Foster continuous life-long learningFacts about Indian history, the role of Mahatma Gandhi in getting Independence for India, his core ideas, sociological perspectives on Indian cultural heritage and so on, are not things that can be safely learned in schools and colleges and then forgotten for a lifetime. This is exactly the sad truth. We need to reverse this. In each of these subjects, there should be electives. Compulsory learning through these electives, followed by an open book examination, will facilitate larger debate and discussion in our society and make India a far better place to live in.
By doing so, we also minimize the dangers of an entire mass of millions of people being indoctrinated on the wrong lines through some narratives that aim to undo all that our leaders and the Indian Constitution makers sought to build in the first place. The scope of such life-long learning, particularly in social sciences, cannot be overemphasized in these times. To get the electives taught as part of the syllabus would need a massive cultural and social change of so many thousands of teachers. It should also become imperative that several social organizations are active in organizing, on a regular basis, free online seminars and workshops to keep the spirit of these courses alive. The services of eminent sociologists and historians like Shri Ramachandra Guha will be central to this process.
Enable networking between teachers at all levelsIf not anything else, the present COVID crisis has brought to the central focus, the possibility and feasibility of online learning. This can be taken to the next levels. Through State Government initiatives, a lot more interaction can happen between the teachers in every small town, on an online basis. This need not be only about teaching. It could even be light-hearted conversations on how someone managed a multi-tasking solution. In every small town of India, we have CBSE schools, the State Government schools, and the International Schools. If teachers of these different schools can get to know each other and learn from each other, mindset changes can occur that much faster. For instance, when someone talks about some little achievement and the recognition he got from his school, this will automatically trigger some good thought patterns in other teachers. The motivation to achieve something better can really take off.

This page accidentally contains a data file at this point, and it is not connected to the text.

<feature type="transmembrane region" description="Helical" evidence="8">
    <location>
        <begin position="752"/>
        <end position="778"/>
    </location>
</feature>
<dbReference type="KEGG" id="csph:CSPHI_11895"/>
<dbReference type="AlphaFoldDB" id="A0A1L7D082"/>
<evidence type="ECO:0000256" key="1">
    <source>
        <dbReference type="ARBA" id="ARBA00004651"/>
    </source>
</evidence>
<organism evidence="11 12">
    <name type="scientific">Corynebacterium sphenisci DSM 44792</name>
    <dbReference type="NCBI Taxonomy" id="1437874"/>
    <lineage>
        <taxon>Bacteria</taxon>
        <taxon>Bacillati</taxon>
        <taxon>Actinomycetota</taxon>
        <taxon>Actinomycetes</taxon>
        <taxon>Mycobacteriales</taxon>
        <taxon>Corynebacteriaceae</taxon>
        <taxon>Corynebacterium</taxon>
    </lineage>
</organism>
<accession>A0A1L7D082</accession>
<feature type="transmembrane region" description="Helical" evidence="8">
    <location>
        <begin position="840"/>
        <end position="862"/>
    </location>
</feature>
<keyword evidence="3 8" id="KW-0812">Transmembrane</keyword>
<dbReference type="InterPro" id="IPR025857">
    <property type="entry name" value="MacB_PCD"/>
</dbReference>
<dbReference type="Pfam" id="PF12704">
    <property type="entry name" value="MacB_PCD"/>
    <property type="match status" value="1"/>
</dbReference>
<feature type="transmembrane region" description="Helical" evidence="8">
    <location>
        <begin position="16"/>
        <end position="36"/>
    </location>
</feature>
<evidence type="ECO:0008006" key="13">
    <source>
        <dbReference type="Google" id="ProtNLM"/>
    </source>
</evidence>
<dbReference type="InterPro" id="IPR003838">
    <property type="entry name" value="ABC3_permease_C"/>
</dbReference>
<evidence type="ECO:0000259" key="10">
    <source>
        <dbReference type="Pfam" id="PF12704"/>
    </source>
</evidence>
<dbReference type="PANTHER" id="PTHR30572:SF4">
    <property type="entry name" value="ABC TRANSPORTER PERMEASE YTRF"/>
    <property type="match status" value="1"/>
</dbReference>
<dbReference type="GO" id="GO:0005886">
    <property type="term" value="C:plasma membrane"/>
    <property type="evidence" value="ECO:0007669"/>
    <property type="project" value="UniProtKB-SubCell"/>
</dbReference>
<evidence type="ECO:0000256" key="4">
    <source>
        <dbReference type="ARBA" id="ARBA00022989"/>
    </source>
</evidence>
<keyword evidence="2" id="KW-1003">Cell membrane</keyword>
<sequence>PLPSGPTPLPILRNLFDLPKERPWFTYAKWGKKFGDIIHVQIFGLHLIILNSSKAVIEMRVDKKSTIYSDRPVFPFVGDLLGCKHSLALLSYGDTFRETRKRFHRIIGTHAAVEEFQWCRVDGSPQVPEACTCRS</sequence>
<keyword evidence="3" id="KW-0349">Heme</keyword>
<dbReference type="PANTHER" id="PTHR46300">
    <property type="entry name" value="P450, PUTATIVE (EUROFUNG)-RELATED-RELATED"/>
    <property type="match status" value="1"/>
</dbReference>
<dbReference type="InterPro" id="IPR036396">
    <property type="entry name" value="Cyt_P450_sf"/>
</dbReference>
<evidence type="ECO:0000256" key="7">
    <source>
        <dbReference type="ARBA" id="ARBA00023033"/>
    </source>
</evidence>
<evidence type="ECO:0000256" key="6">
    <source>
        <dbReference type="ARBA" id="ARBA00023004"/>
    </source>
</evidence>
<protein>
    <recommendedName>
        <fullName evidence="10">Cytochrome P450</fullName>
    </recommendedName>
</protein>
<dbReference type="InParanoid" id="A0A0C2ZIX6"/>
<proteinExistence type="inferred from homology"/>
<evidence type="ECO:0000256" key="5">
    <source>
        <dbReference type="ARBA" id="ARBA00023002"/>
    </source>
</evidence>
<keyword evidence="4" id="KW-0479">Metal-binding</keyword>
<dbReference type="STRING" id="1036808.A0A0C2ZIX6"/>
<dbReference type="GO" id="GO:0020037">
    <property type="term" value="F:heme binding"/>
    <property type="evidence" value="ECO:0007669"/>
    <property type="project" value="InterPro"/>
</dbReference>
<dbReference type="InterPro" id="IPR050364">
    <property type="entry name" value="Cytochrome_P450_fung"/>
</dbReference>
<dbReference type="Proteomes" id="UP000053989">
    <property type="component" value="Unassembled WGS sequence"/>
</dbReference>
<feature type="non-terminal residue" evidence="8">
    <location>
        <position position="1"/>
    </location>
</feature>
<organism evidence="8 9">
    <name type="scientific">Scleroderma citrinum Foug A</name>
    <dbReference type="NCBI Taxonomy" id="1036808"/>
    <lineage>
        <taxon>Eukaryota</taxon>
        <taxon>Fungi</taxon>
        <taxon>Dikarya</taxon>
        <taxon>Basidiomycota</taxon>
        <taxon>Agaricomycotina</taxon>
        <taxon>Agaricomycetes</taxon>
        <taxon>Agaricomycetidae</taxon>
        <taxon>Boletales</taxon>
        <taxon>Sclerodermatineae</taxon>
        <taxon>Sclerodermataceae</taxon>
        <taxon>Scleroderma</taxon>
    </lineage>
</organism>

This will be reflected in changed attitudes at work in the respective school or the college. What needs to be done is to foster such learning on a seamless basis and then facilitate a little face-to-face conversation as well. Contrary to public opinion, there are some teachers who are essentially innovative but do not change at all, due to peer pressure. When there is a bigger discussion on a wide-ranging of issues from and between teachers at the town level, there is bound to be change happening in one way or the other. Even if some change happens over a sixty month period, no issues. Let the change happen.,
Mindset changes are all about emotions and feelings. When feelings are channelized in the right direction, a certain amount of mindset change can really occur and this will obviously trigger positive changes in the entire ecosystem. One is obviously in it for the long haul.
ConclusionWe are at cross-roads, as far as our educational system is concerned. Though some welcome changes are noticed at various levels, there are grossly inadequate to bring about meaningful changes in the wider ecosystem. The changes are largely institutional. Some methods, based on a number of observations and interactions of mine with several teachers, have been discussed in some detail. Some baby steps, it is hoped, will bring about some mind-set changes in teachers of schools and colleges.
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In our country, we feel the teacher job is like any other job. We will never give importance to a teacher. The other day I came to know that the AP government is using teachers as supervisors for liquor selling and traffic monitoring. That is the respect we give them.
Actually, in some countries, teachers are highly qualified and they will be respected by society as they are considered as the makers of society. They are the sculptors of tomorrow's citizens. Because of that teachers work there with an open mind and they work very hard.
In India also if we give more importance to teachers of primary classes and appoint well-qualified people there will be a very good development. To change the mindset of a teacher we have to infuse confidence in them. Giving small financial perks or other incentives may not have a big impact on their mindset. But making them feel that they are very important and giving them a free hand in deciding on the subject syllabus for each class and allowing them to interact with the industries in deciding the syllabus may give them self confidence and their morale will get boosted and their mindset will change.